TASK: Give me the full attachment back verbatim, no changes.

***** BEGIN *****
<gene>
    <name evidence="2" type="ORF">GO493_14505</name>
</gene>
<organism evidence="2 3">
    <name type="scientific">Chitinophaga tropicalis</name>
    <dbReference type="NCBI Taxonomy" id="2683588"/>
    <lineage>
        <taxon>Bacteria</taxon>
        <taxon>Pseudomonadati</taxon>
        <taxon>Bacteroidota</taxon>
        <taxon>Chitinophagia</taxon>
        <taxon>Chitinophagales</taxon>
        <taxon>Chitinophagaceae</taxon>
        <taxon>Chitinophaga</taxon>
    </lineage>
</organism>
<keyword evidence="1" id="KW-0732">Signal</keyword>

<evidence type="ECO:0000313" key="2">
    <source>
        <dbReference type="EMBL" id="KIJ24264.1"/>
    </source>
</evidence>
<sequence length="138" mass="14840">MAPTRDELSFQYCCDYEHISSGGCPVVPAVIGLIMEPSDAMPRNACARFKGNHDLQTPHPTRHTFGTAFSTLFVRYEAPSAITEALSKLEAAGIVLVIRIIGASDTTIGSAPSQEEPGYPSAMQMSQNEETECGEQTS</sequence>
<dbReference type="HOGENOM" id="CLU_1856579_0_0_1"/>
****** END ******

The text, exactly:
<gene>
    <name evidence="2" type="ORF">GO493_14505</name>
</gene>
<organism evidence="2 3">
    <name type="scientific">Chitinophaga tropicalis</name>
    <dbReference type="NCBI Taxonomy" id="2683588"/>
    <lineage>
        <taxon>Bacteria</taxon>
        <taxon>Pseudomonadati</taxon>
        <taxon>Bacteroidota</taxon>
        <taxon>Chitinophagia</taxon>
        <taxon>Chitinophagales</taxon>
        <taxon>Chitinophagaceae</taxon>
        <taxon>Chitinophaga</taxon>
    </lineage>
</organism>
<keyword evidence="1" id="KW-0732">Signal</keyword>

<evidence type="ECO:0000313" key="2">
    <source>
        <dbReference type="EMBL" id="KIJ24264.1"/>
    </source>
</evidence>
<sequence length="138" mass="14840">MAPTRDELSFQYCCDYEHISSGGCPVVPAVIGLIMEPSDAMPRNACARFKGNHDLQTPHPTRHTFGTAFSTLFVRYEAPSAITEALSKLEAAGIVLVIRIIGASDTTIGSAPSQEEPGYPSAMQMSQNEETECGEQTS</sequence>
<dbReference type="HOGENOM" id="CLU_1856579_0_0_1"/>